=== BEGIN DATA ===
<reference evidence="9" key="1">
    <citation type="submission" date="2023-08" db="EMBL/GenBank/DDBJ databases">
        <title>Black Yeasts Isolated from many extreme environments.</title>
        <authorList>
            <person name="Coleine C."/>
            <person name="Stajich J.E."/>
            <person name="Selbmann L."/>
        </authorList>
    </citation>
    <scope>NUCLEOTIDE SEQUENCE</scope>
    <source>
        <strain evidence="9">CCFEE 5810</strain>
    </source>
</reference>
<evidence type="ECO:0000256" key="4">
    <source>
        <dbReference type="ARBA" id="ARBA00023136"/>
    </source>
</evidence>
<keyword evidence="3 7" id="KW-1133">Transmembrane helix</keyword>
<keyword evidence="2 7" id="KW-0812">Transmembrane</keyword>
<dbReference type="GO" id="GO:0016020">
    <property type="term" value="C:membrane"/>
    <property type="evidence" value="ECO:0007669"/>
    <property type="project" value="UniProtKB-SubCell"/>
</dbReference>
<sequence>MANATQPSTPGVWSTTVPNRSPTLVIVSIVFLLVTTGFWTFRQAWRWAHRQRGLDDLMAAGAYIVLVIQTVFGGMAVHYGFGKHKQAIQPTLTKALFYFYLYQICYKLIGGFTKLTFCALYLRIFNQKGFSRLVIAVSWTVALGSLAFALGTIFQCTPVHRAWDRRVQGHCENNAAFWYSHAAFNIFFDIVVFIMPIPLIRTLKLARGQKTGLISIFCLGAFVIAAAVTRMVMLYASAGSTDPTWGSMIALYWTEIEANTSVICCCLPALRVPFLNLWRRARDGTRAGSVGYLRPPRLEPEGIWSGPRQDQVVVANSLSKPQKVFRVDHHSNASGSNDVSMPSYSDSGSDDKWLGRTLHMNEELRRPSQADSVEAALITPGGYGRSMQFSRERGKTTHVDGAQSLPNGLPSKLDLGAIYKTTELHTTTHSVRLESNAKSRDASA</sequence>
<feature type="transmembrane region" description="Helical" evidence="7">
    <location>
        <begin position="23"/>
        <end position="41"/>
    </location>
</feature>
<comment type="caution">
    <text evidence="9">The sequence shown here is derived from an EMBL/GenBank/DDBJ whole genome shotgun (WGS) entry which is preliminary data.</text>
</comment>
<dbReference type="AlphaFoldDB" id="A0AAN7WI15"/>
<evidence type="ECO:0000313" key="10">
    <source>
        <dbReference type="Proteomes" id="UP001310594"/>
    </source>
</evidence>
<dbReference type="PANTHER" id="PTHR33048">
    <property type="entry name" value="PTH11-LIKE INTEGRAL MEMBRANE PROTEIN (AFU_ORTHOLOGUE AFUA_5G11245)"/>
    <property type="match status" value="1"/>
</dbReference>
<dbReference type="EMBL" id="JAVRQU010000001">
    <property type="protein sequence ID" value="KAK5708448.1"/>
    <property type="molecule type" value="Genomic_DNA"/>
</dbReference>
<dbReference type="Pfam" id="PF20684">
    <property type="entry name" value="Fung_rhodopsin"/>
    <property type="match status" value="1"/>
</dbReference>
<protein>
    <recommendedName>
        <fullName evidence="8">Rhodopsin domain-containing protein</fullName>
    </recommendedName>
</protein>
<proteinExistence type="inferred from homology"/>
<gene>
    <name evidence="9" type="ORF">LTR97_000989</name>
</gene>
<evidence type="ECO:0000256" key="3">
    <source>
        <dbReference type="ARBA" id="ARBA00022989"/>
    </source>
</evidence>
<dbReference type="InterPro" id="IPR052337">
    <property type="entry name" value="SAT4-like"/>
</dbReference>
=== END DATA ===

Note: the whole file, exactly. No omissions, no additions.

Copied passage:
<reference evidence="9" key="1">
    <citation type="submission" date="2023-08" db="EMBL/GenBank/DDBJ databases">
        <title>Black Yeasts Isolated from many extreme environments.</title>
        <authorList>
            <person name="Coleine C."/>
            <person name="Stajich J.E."/>
            <person name="Selbmann L."/>
        </authorList>
    </citation>
    <scope>NUCLEOTIDE SEQUENCE</scope>
    <source>
        <strain evidence="9">CCFEE 5810</strain>
    </source>
</reference>
<evidence type="ECO:0000256" key="4">
    <source>
        <dbReference type="ARBA" id="ARBA00023136"/>
    </source>
</evidence>
<keyword evidence="3 7" id="KW-1133">Transmembrane helix</keyword>
<keyword evidence="2 7" id="KW-0812">Transmembrane</keyword>
<dbReference type="GO" id="GO:0016020">
    <property type="term" value="C:membrane"/>
    <property type="evidence" value="ECO:0007669"/>
    <property type="project" value="UniProtKB-SubCell"/>
</dbReference>
<sequence>MANATQPSTPGVWSTTVPNRSPTLVIVSIVFLLVTTGFWTFRQAWRWAHRQRGLDDLMAAGAYIVLVIQTVFGGMAVHYGFGKHKQAIQPTLTKALFYFYLYQICYKLIGGFTKLTFCALYLRIFNQKGFSRLVIAVSWTVALGSLAFALGTIFQCTPVHRAWDRRVQGHCENNAAFWYSHAAFNIFFDIVVFIMPIPLIRTLKLARGQKTGLISIFCLGAFVIAAAVTRMVMLYASAGSTDPTWGSMIALYWTEIEANTSVICCCLPALRVPFLNLWRRARDGTRAGSVGYLRPPRLEPEGIWSGPRQDQVVVANSLSKPQKVFRVDHHSNASGSNDVSMPSYSDSGSDDKWLGRTLHMNEELRRPSQADSVEAALITPGGYGRSMQFSRERGKTTHVDGAQSLPNGLPSKLDLGAIYKTTELHTTTHSVRLESNAKSRDASA</sequence>
<feature type="transmembrane region" description="Helical" evidence="7">
    <location>
        <begin position="23"/>
        <end position="41"/>
    </location>
</feature>
<comment type="caution">
    <text evidence="9">The sequence shown here is derived from an EMBL/GenBank/DDBJ whole genome shotgun (WGS) entry which is preliminary data.</text>
</comment>
<dbReference type="AlphaFoldDB" id="A0AAN7WI15"/>
<evidence type="ECO:0000313" key="10">
    <source>
        <dbReference type="Proteomes" id="UP001310594"/>
    </source>
</evidence>
<dbReference type="PANTHER" id="PTHR33048">
    <property type="entry name" value="PTH11-LIKE INTEGRAL MEMBRANE PROTEIN (AFU_ORTHOLOGUE AFUA_5G11245)"/>
    <property type="match status" value="1"/>
</dbReference>
<dbReference type="EMBL" id="JAVRQU010000001">
    <property type="protein sequence ID" value="KAK5708448.1"/>
    <property type="molecule type" value="Genomic_DNA"/>
</dbReference>
<dbReference type="Pfam" id="PF20684">
    <property type="entry name" value="Fung_rhodopsin"/>
    <property type="match status" value="1"/>
</dbReference>
<protein>
    <recommendedName>
        <fullName evidence="8">Rhodopsin domain-containing protein</fullName>
    </recommendedName>
</protein>
<proteinExistence type="inferred from homology"/>
<gene>
    <name evidence="9" type="ORF">LTR97_000989</name>
</gene>
<evidence type="ECO:0000256" key="3">
    <source>
        <dbReference type="ARBA" id="ARBA00022989"/>
    </source>
</evidence>
<dbReference type="InterPro" id="IPR052337">
    <property type="entry name" value="SAT4-like"/>
</dbReference>